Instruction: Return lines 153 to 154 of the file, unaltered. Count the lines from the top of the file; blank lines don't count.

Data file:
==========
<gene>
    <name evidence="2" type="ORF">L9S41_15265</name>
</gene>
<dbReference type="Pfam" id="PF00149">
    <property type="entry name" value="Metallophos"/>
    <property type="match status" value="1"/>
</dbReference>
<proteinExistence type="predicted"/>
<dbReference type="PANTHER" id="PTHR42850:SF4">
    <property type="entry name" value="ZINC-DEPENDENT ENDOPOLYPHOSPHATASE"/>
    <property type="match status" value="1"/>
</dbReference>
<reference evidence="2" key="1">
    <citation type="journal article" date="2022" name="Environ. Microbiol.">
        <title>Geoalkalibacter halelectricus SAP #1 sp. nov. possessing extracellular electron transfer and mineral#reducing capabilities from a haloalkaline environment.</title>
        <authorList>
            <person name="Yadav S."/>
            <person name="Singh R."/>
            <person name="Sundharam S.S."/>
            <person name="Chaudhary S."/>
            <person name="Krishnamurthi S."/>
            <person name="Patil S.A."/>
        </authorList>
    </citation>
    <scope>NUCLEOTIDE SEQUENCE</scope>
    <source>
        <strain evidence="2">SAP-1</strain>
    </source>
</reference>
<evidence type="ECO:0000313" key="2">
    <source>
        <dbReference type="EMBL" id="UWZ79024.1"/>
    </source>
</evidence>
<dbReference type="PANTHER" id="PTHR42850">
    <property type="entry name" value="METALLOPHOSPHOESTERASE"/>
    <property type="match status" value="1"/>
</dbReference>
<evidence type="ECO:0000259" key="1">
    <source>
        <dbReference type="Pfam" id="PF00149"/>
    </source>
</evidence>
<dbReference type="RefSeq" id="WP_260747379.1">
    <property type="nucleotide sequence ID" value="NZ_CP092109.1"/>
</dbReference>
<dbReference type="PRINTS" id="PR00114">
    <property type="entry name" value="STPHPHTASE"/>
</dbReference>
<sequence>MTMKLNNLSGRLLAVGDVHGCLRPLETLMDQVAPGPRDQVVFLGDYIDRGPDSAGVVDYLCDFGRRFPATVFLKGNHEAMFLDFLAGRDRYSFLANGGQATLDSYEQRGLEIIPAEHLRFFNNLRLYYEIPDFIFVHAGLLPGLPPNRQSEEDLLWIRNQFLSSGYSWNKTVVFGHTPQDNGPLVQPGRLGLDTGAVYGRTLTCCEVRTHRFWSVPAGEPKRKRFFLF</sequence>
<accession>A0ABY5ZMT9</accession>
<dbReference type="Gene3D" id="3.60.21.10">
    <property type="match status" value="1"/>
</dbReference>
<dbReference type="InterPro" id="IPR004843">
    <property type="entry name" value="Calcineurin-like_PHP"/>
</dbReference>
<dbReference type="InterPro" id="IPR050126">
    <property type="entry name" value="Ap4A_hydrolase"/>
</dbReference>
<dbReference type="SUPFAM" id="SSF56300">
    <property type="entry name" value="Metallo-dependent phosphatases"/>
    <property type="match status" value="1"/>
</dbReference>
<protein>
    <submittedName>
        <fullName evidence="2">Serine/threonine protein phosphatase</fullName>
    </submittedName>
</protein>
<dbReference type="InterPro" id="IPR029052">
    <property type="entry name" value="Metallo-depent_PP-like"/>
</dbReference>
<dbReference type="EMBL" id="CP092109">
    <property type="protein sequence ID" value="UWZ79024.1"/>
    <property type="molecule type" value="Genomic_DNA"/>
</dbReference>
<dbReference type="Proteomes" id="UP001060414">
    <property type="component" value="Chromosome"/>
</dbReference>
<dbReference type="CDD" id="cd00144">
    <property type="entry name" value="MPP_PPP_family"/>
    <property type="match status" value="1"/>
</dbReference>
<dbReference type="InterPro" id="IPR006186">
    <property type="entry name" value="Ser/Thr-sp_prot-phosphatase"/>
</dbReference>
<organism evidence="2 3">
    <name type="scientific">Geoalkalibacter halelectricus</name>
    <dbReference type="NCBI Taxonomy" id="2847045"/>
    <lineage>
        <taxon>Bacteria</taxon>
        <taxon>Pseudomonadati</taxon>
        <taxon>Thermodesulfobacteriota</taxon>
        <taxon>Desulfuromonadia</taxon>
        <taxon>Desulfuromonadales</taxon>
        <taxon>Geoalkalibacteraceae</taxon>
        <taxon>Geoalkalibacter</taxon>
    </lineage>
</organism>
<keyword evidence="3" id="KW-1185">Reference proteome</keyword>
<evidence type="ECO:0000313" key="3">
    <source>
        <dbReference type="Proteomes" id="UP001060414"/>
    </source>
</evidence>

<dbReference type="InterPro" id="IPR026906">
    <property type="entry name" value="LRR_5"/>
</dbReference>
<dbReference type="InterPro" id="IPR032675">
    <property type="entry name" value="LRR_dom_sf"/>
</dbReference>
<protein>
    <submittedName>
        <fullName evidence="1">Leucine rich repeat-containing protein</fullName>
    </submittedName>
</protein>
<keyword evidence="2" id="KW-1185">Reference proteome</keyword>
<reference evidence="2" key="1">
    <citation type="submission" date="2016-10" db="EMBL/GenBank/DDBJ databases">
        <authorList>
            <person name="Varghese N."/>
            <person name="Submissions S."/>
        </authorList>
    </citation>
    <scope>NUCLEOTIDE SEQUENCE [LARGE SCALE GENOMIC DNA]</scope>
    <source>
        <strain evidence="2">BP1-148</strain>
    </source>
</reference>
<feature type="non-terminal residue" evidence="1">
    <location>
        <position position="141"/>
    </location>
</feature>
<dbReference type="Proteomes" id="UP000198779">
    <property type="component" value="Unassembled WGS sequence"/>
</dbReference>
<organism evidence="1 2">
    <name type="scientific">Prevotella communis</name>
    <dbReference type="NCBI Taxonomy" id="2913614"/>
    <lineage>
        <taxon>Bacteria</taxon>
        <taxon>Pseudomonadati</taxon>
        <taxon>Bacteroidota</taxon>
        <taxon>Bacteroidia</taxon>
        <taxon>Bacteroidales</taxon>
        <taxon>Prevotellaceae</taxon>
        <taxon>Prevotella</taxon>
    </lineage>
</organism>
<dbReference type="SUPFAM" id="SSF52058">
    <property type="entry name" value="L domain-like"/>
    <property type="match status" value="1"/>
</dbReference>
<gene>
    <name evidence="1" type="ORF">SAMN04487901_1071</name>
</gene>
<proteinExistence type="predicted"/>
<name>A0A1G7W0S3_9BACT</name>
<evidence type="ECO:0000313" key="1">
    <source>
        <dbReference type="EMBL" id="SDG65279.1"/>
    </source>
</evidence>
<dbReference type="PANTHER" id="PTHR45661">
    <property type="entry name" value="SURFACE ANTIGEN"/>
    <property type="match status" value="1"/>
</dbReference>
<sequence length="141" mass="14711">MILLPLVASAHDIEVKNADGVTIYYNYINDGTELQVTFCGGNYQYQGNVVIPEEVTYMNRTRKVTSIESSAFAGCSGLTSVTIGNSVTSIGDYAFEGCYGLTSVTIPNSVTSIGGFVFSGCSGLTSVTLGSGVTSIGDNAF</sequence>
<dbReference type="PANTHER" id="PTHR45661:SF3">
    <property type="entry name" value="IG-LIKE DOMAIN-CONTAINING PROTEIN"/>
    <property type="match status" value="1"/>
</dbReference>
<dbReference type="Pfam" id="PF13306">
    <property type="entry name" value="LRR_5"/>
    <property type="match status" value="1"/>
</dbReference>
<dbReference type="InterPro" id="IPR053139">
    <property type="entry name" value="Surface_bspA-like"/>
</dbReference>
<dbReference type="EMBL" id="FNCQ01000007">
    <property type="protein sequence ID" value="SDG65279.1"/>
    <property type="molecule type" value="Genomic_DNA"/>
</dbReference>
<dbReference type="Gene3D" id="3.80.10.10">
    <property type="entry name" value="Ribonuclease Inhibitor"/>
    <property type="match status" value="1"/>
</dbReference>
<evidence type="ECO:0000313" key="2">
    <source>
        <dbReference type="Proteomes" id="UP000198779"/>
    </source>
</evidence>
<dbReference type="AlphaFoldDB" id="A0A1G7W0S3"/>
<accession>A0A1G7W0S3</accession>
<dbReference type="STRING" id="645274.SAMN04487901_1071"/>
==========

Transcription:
    <property type="match status" value="1"/>
</dbReference>